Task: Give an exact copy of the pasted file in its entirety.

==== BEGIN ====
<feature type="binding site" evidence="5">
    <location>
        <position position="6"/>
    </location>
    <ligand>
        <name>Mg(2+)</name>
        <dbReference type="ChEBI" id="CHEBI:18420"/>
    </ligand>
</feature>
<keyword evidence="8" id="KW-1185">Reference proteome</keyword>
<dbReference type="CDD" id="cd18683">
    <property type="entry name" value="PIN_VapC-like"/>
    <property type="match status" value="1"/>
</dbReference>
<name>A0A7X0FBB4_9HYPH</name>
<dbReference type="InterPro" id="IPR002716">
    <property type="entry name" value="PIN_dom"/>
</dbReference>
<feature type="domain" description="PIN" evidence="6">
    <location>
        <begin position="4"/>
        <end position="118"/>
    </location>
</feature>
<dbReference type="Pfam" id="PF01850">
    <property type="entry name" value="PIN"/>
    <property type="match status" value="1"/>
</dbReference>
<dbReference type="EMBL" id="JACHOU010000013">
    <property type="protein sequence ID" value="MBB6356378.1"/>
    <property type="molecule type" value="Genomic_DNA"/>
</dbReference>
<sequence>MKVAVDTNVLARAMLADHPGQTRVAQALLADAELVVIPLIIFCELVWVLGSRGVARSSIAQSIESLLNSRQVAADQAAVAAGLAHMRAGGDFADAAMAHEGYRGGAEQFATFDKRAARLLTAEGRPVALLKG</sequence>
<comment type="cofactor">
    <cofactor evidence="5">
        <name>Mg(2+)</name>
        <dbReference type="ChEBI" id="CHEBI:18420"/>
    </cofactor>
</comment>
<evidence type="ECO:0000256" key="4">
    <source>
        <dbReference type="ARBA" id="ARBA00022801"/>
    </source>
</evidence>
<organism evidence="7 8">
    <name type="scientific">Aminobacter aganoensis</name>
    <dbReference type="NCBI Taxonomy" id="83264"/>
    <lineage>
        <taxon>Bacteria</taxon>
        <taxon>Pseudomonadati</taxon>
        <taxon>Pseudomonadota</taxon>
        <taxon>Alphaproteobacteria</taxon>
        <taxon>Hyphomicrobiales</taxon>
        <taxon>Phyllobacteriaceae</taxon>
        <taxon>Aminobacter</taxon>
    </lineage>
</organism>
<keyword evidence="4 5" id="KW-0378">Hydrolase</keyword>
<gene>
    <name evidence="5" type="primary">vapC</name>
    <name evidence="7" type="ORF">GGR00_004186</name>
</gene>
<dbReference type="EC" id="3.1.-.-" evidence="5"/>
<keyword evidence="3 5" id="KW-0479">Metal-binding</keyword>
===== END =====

<feature type="binding site" evidence="5">
    <location>
        <position position="6"/>
    </location>
    <ligand>
        <name>Mg(2+)</name>
        <dbReference type="ChEBI" id="CHEBI:18420"/>
    </ligand>
</feature>
<keyword evidence="8" id="KW-1185">Reference proteome</keyword>
<dbReference type="CDD" id="cd18683">
    <property type="entry name" value="PIN_VapC-like"/>
    <property type="match status" value="1"/>
</dbReference>
<name>A0A7X0FBB4_9HYPH</name>
<dbReference type="InterPro" id="IPR002716">
    <property type="entry name" value="PIN_dom"/>
</dbReference>
<feature type="domain" description="PIN" evidence="6">
    <location>
        <begin position="4"/>
        <end position="118"/>
    </location>
</feature>
<dbReference type="Pfam" id="PF01850">
    <property type="entry name" value="PIN"/>
    <property type="match status" value="1"/>
</dbReference>
<dbReference type="EMBL" id="JACHOU010000013">
    <property type="protein sequence ID" value="MBB6356378.1"/>
    <property type="molecule type" value="Genomic_DNA"/>
</dbReference>
<sequence>MKVAVDTNVLARAMLADHPGQTRVAQALLADAELVVIPLIIFCELVWVLGSRGVARSSIAQSIESLLNSRQVAADQAAVAAGLAHMRAGGDFADAAMAHEGYRGGAEQFATFDKRAARLLTAEGRPVALLKG</sequence>
<comment type="cofactor">
    <cofactor evidence="5">
        <name>Mg(2+)</name>
        <dbReference type="ChEBI" id="CHEBI:18420"/>
    </cofactor>
</comment>
<evidence type="ECO:0000256" key="4">
    <source>
        <dbReference type="ARBA" id="ARBA00022801"/>
    </source>
</evidence>
<organism evidence="7 8">
    <name type="scientific">Aminobacter aganoensis</name>
    <dbReference type="NCBI Taxonomy" id="83264"/>
    <lineage>
        <taxon>Bacteria</taxon>
        <taxon>Pseudomonadati</taxon>
        <taxon>Pseudomonadota</taxon>
        <taxon>Alphaproteobacteria</taxon>
        <taxon>Hyphomicrobiales</taxon>
        <taxon>Phyllobacteriaceae</taxon>
        <taxon>Aminobacter</taxon>
    </lineage>
</organism>
<keyword evidence="4 5" id="KW-0378">Hydrolase</keyword>
<gene>
    <name evidence="5" type="primary">vapC</name>
    <name evidence="7" type="ORF">GGR00_004186</name>
</gene>
<dbReference type="EC" id="3.1.-.-" evidence="5"/>
<keyword evidence="3 5" id="KW-0479">Metal-binding</keyword>